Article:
Pennsylvania Non-Consensual Divorce- Broken Beyond Repair


September 10, 2012
By Bookspan Family Law Associates, LLC

Or Tissues in the Bed

Family Therapist, B Janet Hibbs, PhD. in her book, Try To See it My Way, writes that people who are committed to relationships know how to navigate the annoying issues of daily life that can cause fights between couples. Every couple has issues that need to be worked out because when two people are involved, things naturally will be seen differently. The question is how exasperated do you become when he/she does not walk the dog, or when he/she is late for dinner, or leaves Kleenex in the bed after you asked him/her not to?300148_walking_the_dog.jpg

Your ability to resolve disputes in a fair way, without name-calling, criticism, defensiveness, contempt or stonewalling are critical to the difference between healthy fights and destructive relationship breakdowns. Oftentimes, it appears to be a small incident that brings a client into the divorce lawyers' office. He didn't like what I said about his driving, and the next thing I knew he packed his things and moved into a hotel. One partner may be blindsided by the reaction to what seemed a stupid fight, but in a troubled relationship there is no such thing as a stupid fight.

If you can't get over an issue, ask yourself did a grudge register and fester despite a resolve to let it go? As B Hibbs says Little things that bother us in a relationship are sticky; they build on themselves , because even the petty things in life deserve to be handled fairly. The greater insult to a relationship often occurs not from the disagreement itself, but from how a couple handles it, talks about it and repairs it.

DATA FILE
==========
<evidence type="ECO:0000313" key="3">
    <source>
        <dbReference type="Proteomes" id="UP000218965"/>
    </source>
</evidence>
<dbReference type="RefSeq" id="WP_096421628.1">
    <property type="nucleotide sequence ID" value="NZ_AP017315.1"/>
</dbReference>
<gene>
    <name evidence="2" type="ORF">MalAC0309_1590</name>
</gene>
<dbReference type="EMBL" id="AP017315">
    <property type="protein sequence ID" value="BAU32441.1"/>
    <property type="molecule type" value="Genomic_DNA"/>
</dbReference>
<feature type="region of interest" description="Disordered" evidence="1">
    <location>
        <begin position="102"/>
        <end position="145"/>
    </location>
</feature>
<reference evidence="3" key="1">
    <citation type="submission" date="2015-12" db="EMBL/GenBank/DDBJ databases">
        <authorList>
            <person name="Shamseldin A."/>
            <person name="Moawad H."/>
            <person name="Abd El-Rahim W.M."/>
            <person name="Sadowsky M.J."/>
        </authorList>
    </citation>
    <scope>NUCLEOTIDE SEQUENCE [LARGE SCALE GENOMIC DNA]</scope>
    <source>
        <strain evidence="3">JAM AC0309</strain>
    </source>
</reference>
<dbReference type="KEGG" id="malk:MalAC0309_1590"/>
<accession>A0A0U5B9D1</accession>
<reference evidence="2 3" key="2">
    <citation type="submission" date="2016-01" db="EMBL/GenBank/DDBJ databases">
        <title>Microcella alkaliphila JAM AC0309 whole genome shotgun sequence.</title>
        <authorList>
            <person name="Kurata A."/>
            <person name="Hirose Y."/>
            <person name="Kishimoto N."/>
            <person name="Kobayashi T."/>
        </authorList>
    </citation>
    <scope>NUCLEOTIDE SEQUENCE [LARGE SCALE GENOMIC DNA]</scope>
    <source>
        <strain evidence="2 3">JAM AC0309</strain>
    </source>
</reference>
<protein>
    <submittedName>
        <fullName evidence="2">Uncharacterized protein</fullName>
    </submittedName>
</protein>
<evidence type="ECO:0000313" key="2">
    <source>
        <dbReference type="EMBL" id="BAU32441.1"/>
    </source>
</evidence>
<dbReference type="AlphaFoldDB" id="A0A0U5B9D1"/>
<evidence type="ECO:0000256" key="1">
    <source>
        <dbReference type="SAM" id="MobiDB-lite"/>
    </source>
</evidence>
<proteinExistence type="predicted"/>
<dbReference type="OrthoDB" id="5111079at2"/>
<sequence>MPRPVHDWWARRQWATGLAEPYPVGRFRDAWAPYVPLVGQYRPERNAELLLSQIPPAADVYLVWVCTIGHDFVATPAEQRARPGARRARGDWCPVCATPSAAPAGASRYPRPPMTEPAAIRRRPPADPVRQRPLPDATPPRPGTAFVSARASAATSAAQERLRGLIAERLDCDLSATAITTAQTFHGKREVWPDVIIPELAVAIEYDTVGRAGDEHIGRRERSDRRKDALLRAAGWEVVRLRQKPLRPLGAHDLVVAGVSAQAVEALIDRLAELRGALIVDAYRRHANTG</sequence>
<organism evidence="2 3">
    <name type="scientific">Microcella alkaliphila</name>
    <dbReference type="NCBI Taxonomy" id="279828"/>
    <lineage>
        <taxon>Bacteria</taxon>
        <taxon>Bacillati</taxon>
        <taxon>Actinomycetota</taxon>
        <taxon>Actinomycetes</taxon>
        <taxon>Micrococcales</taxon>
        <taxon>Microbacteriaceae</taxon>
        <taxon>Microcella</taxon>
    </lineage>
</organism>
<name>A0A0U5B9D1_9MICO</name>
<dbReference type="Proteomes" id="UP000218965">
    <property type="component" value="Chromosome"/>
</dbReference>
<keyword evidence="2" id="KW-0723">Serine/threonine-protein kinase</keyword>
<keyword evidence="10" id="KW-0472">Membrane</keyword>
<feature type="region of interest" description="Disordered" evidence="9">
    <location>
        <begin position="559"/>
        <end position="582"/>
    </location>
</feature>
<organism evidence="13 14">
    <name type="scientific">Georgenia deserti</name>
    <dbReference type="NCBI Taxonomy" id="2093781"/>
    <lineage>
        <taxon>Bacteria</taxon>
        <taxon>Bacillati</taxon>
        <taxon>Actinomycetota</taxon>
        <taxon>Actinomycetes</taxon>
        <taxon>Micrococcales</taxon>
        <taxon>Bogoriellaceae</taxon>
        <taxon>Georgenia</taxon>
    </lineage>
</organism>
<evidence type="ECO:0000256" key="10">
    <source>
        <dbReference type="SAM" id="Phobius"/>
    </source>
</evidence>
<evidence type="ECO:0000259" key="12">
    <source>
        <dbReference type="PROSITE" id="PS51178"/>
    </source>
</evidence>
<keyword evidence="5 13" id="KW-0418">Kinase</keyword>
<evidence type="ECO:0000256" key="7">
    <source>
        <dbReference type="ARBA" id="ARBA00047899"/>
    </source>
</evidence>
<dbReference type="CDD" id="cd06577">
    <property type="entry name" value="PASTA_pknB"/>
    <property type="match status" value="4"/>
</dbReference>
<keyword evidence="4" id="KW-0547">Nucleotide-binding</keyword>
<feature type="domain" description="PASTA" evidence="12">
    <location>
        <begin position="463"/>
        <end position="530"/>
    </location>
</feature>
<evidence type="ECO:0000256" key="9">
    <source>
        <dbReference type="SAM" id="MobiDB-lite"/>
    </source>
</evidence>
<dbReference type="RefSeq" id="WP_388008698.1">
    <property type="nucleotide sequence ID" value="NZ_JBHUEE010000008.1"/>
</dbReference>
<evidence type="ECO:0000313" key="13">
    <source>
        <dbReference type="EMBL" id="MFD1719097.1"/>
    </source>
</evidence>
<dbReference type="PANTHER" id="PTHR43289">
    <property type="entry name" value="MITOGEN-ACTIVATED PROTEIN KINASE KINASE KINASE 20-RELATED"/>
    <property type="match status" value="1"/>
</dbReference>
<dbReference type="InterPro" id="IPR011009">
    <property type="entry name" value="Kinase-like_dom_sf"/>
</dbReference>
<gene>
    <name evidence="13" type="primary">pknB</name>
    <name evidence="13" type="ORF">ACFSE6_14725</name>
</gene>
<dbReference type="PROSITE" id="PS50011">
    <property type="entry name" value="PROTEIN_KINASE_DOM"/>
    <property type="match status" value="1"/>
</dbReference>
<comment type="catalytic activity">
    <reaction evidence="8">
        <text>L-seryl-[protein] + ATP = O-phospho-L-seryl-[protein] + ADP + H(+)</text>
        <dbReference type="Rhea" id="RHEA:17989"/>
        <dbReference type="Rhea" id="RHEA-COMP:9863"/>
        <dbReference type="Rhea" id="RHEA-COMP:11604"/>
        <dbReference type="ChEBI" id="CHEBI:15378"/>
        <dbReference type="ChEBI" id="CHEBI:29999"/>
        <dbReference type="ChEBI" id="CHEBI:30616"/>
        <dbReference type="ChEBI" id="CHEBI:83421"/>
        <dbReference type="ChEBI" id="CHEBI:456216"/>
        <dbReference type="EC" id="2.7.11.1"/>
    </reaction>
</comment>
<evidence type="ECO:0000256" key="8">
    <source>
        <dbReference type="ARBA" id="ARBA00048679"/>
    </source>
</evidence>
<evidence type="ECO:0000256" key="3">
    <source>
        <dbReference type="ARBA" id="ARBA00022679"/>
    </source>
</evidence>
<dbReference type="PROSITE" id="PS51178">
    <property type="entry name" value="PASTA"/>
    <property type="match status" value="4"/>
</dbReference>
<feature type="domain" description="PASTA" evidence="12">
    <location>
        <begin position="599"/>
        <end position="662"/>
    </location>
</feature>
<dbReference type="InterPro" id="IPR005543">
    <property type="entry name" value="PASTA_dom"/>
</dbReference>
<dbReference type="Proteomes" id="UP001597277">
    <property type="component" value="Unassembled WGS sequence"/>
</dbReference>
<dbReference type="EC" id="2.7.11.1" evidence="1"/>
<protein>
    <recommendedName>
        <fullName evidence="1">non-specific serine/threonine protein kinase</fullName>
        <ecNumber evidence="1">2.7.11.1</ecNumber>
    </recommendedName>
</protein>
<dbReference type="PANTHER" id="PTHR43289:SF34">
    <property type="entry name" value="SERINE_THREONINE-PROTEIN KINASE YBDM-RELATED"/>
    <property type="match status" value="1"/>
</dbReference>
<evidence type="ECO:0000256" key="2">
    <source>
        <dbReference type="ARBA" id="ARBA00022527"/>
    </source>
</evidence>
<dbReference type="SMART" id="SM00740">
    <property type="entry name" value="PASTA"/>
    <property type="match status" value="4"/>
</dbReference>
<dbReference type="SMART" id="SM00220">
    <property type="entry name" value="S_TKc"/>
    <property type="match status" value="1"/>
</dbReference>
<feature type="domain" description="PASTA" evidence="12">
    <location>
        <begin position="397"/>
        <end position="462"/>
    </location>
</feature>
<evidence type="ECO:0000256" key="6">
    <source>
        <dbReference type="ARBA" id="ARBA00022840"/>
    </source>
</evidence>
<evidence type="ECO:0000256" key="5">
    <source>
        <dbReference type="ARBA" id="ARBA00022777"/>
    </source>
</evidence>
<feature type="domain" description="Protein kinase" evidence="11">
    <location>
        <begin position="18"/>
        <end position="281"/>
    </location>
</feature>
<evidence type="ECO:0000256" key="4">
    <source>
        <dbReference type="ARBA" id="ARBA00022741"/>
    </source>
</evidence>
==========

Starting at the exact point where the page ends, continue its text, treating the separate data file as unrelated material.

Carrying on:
So called "stupid fights" may end up as non-consensual divorces in Pennsylvania. One party may be unhappy for years and planning an exit without discussing it with the other party. Frequently I am asked, Can I get a divorce if my partner won't agree? The answer is YES., but you may have to wait. Pennsylvania law states that if a marriage is irretrievably broken and the parties have lived separate and apart for a period of at least two years , the Court may grant a divorce. However, this time period is not hard and fast. For example, if there is a prospect of reconciliation, the Court may order a continuance, and order counseling.

If you have questions about whether your marriage is broken beyond repair, you may wish to consult with a therapist. If you have legal questions, or are ready to make a change, contact a family lawyer to discuss your options.


References 23 PA. C. S. A. ยง3901 (d)
Grounds for Divorce in Pennsylvania
B Hibbs, Ph.D. , Try to See it My Way Being Fair in Love and Marriage, 2009